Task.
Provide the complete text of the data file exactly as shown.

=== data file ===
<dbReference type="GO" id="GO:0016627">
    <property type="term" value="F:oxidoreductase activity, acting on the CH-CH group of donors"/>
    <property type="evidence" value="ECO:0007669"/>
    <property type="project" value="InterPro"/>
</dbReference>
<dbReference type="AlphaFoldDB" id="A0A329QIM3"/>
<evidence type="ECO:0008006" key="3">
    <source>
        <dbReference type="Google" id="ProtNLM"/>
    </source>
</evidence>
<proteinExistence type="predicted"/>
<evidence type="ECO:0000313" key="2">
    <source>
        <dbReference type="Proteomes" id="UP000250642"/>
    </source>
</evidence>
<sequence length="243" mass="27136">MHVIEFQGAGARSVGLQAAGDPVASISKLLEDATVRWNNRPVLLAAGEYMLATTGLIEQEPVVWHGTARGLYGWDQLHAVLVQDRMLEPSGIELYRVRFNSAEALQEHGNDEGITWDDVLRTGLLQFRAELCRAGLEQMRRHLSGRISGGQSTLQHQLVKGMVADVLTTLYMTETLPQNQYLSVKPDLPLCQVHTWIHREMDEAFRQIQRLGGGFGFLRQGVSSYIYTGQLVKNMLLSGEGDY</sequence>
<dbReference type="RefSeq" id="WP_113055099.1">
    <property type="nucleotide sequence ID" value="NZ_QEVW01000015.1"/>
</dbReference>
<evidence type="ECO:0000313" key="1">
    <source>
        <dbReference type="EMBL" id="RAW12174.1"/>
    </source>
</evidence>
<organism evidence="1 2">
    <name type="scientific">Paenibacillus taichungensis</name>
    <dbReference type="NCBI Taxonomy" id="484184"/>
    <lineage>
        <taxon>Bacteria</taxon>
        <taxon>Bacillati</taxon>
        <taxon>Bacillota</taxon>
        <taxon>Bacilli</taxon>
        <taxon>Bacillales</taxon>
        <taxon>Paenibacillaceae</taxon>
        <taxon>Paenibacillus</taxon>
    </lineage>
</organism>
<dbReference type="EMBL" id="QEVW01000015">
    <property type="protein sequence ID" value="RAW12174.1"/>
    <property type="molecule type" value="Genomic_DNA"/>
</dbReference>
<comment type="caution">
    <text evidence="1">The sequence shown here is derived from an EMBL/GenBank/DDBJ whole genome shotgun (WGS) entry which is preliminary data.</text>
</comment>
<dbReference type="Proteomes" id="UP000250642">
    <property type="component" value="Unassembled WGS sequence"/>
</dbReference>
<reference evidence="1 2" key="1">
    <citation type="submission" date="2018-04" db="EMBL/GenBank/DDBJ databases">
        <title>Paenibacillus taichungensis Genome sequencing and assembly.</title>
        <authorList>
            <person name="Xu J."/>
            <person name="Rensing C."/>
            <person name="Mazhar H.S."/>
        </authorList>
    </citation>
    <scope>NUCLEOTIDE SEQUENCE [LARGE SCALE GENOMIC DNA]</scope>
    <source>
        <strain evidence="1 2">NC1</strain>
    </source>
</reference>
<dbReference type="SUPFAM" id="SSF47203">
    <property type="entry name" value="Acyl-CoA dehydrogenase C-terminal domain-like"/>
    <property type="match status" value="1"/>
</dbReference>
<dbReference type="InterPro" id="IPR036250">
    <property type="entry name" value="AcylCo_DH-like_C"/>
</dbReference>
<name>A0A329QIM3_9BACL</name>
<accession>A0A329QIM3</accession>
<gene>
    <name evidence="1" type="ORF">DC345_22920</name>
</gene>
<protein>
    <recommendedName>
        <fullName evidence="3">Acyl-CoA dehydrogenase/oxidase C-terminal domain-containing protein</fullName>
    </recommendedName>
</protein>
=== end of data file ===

<dbReference type="GO" id="GO:0016627">
    <property type="term" value="F:oxidoreductase activity, acting on the CH-CH group of donors"/>
    <property type="evidence" value="ECO:0007669"/>
    <property type="project" value="InterPro"/>
</dbReference>
<dbReference type="AlphaFoldDB" id="A0A329QIM3"/>
<evidence type="ECO:0008006" key="3">
    <source>
        <dbReference type="Google" id="ProtNLM"/>
    </source>
</evidence>
<proteinExistence type="predicted"/>
<evidence type="ECO:0000313" key="2">
    <source>
        <dbReference type="Proteomes" id="UP000250642"/>
    </source>
</evidence>
<sequence length="243" mass="27136">MHVIEFQGAGARSVGLQAAGDPVASISKLLEDATVRWNNRPVLLAAGEYMLATTGLIEQEPVVWHGTARGLYGWDQLHAVLVQDRMLEPSGIELYRVRFNSAEALQEHGNDEGITWDDVLRTGLLQFRAELCRAGLEQMRRHLSGRISGGQSTLQHQLVKGMVADVLTTLYMTETLPQNQYLSVKPDLPLCQVHTWIHREMDEAFRQIQRLGGGFGFLRQGVSSYIYTGQLVKNMLLSGEGDY</sequence>
<dbReference type="RefSeq" id="WP_113055099.1">
    <property type="nucleotide sequence ID" value="NZ_QEVW01000015.1"/>
</dbReference>
<evidence type="ECO:0000313" key="1">
    <source>
        <dbReference type="EMBL" id="RAW12174.1"/>
    </source>
</evidence>
<organism evidence="1 2">
    <name type="scientific">Paenibacillus taichungensis</name>
    <dbReference type="NCBI Taxonomy" id="484184"/>
    <lineage>
        <taxon>Bacteria</taxon>
        <taxon>Bacillati</taxon>
        <taxon>Bacillota</taxon>
        <taxon>Bacilli</taxon>
        <taxon>Bacillales</taxon>
        <taxon>Paenibacillaceae</taxon>
        <taxon>Paenibacillus</taxon>
    </lineage>
</organism>
<dbReference type="EMBL" id="QEVW01000015">
    <property type="protein sequence ID" value="RAW12174.1"/>
    <property type="molecule type" value="Genomic_DNA"/>
</dbReference>
<comment type="caution">
    <text evidence="1">The sequence shown here is derived from an EMBL/GenBank/DDBJ whole genome shotgun (WGS) entry which is preliminary data.</text>
</comment>
<dbReference type="Proteomes" id="UP000250642">
    <property type="component" value="Unassembled WGS sequence"/>
</dbReference>
<reference evidence="1 2" key="1">
    <citation type="submission" date="2018-04" db="EMBL/GenBank/DDBJ databases">
        <title>Paenibacillus taichungensis Genome sequencing and assembly.</title>
        <authorList>
            <person name="Xu J."/>
            <person name="Rensing C."/>
            <person name="Mazhar H.S."/>
        </authorList>
    </citation>
    <scope>NUCLEOTIDE SEQUENCE [LARGE SCALE GENOMIC DNA]</scope>
    <source>
        <strain evidence="1 2">NC1</strain>
    </source>
</reference>
<dbReference type="SUPFAM" id="SSF47203">
    <property type="entry name" value="Acyl-CoA dehydrogenase C-terminal domain-like"/>
    <property type="match status" value="1"/>
</dbReference>
<dbReference type="InterPro" id="IPR036250">
    <property type="entry name" value="AcylCo_DH-like_C"/>
</dbReference>
<name>A0A329QIM3_9BACL</name>
<accession>A0A329QIM3</accession>
<gene>
    <name evidence="1" type="ORF">DC345_22920</name>
</gene>
<protein>
    <recommendedName>
        <fullName evidence="3">Acyl-CoA dehydrogenase/oxidase C-terminal domain-containing protein</fullName>
    </recommendedName>
</protein>